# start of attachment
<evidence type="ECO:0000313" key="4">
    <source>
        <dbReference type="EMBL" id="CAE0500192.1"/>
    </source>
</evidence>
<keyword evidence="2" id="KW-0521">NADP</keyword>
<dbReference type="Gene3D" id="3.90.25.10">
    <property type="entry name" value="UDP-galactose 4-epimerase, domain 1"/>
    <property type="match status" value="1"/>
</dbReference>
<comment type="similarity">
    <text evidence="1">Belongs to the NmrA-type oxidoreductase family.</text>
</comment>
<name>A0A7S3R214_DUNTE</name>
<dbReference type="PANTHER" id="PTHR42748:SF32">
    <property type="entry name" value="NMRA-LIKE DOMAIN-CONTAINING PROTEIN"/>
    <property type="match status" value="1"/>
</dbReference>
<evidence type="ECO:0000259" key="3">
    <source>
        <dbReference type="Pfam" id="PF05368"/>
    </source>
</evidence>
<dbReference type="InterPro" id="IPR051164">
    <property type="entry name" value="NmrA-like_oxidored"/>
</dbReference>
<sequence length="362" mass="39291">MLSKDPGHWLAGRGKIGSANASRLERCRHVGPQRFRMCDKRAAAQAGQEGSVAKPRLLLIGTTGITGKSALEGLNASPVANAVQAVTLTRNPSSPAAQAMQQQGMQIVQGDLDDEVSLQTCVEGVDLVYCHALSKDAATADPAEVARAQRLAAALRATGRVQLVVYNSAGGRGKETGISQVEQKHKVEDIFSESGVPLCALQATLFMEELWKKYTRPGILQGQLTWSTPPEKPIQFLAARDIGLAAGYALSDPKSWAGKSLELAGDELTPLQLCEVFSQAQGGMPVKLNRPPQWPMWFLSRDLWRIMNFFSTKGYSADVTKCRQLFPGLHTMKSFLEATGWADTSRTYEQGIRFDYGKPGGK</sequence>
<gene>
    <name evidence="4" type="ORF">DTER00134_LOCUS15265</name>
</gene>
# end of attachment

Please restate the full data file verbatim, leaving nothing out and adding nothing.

<evidence type="ECO:0000313" key="4">
    <source>
        <dbReference type="EMBL" id="CAE0500192.1"/>
    </source>
</evidence>
<keyword evidence="2" id="KW-0521">NADP</keyword>
<dbReference type="Gene3D" id="3.90.25.10">
    <property type="entry name" value="UDP-galactose 4-epimerase, domain 1"/>
    <property type="match status" value="1"/>
</dbReference>
<comment type="similarity">
    <text evidence="1">Belongs to the NmrA-type oxidoreductase family.</text>
</comment>
<name>A0A7S3R214_DUNTE</name>
<dbReference type="PANTHER" id="PTHR42748:SF32">
    <property type="entry name" value="NMRA-LIKE DOMAIN-CONTAINING PROTEIN"/>
    <property type="match status" value="1"/>
</dbReference>
<evidence type="ECO:0000259" key="3">
    <source>
        <dbReference type="Pfam" id="PF05368"/>
    </source>
</evidence>
<dbReference type="InterPro" id="IPR051164">
    <property type="entry name" value="NmrA-like_oxidored"/>
</dbReference>
<sequence length="362" mass="39291">MLSKDPGHWLAGRGKIGSANASRLERCRHVGPQRFRMCDKRAAAQAGQEGSVAKPRLLLIGTTGITGKSALEGLNASPVANAVQAVTLTRNPSSPAAQAMQQQGMQIVQGDLDDEVSLQTCVEGVDLVYCHALSKDAATADPAEVARAQRLAAALRATGRVQLVVYNSAGGRGKETGISQVEQKHKVEDIFSESGVPLCALQATLFMEELWKKYTRPGILQGQLTWSTPPEKPIQFLAARDIGLAAGYALSDPKSWAGKSLELAGDELTPLQLCEVFSQAQGGMPVKLNRPPQWPMWFLSRDLWRIMNFFSTKGYSADVTKCRQLFPGLHTMKSFLEATGWADTSRTYEQGIRFDYGKPGGK</sequence>
<gene>
    <name evidence="4" type="ORF">DTER00134_LOCUS15265</name>
</gene>